Tafida Raqeeb: Brain-damaged girl in High Court case out of intensive care
A brain-damaged girl who was taken to Italy for treatment after her parents won a High Court battle to prevent her life support being switched off is out of intensive care, doctors have said.
Genoa's Gaslini hospital said Tafida Raqeeb, from London, had been partially weaned off assisted ventilation.
Speaking to an Italian newspaper, doctors said she had "spent an hour detached from the fan".
Her mother, Shelina Begum, said the family's fight had been vindicated.
Last autumn, Barts Health NHS Trust tried to block Tafida being taken abroad for more treatment, saying ending her life support was in her best interests.
Tafida was five years old when she was put on life support in February after suffering a traumatic brain injury.
She travelled to Italy in October after her parents Shelina Begum and Mohammed Raqeeb, from Newham, won permission at the High Court.
In a Gaslini hospital statement, Dr Andrea Moscatelli said: "Tafida no longer needs intensive care."
Luca Manfredini, head of its chronic illnesses unit, where Tafida will stay from now on, said they expected to continue "promoting the withdrawal of assisted breathing devices, which has already started".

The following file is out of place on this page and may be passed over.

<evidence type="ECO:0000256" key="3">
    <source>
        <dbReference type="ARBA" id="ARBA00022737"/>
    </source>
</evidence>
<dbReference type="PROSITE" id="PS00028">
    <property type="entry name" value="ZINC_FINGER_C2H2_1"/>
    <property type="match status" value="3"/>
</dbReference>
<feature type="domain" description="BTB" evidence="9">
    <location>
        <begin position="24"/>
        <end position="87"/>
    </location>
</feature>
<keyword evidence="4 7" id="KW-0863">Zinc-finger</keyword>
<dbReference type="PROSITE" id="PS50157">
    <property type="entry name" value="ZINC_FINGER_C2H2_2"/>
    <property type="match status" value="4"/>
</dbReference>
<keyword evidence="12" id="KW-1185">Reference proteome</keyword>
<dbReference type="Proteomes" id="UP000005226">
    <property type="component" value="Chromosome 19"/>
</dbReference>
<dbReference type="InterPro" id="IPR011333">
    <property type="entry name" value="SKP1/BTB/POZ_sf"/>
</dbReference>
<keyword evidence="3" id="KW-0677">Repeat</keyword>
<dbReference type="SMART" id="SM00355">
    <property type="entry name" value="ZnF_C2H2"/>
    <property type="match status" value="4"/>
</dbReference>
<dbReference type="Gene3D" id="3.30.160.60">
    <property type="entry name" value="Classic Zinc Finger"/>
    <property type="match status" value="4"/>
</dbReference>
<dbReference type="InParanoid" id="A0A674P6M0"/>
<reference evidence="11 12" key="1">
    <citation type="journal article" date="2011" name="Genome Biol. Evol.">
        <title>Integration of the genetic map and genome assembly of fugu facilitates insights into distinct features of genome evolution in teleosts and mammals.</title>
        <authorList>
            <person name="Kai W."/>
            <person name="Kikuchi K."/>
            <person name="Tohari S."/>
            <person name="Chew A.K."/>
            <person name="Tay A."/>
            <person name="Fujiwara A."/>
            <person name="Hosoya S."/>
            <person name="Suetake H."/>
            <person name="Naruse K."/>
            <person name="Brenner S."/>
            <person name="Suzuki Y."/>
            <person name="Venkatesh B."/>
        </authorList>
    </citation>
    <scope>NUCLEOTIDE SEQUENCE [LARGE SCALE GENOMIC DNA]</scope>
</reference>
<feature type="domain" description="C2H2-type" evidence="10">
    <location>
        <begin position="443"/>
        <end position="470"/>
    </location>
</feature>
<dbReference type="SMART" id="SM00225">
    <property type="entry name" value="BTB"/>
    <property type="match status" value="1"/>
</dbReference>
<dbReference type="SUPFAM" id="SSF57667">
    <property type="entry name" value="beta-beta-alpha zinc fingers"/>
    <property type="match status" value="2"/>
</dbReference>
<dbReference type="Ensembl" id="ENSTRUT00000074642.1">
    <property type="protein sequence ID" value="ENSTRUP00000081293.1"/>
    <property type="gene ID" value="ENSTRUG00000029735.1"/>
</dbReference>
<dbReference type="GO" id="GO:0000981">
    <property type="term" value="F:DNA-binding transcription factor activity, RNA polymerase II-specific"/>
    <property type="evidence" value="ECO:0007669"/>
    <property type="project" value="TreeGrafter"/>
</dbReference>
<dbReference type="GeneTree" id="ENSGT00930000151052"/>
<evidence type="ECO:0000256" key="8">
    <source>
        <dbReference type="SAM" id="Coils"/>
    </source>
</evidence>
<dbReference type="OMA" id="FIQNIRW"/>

In an interview with la Repubblica newspaper, Dr Moscatelli denied the British doctors made a wrong diagnosis and explained medical staff in Genoa had completed a program the High Court deemed valid in the interest of the child.
"We stabilized it with a neurosurgery and performed a tracheotomy to improve respiratory function.
"She is now an hour detached from the fan: She begins to breathe autonomously. The goal is to consolidate this result."
The hospital said it would now try to stabilize her to be cared for at home.
During the high court hearing the Genoa medical team said they did not foresee any therapies that might improve her neurological condition.
Her neurological state has not changed since being at the Gaslini but she is more comfortable, the hospital said.
But Ms Begum. a solicitor said: "The opinion expressed by British doctors before the High Court and the prognosis made has been proven incorrect.
"We should be able to give you good news in the coming months," she added.
Before she left for Genoa, Barts said although Tafida has suffered devastating brain damage they could not rule out a small spontaneous recovery in the months ahead.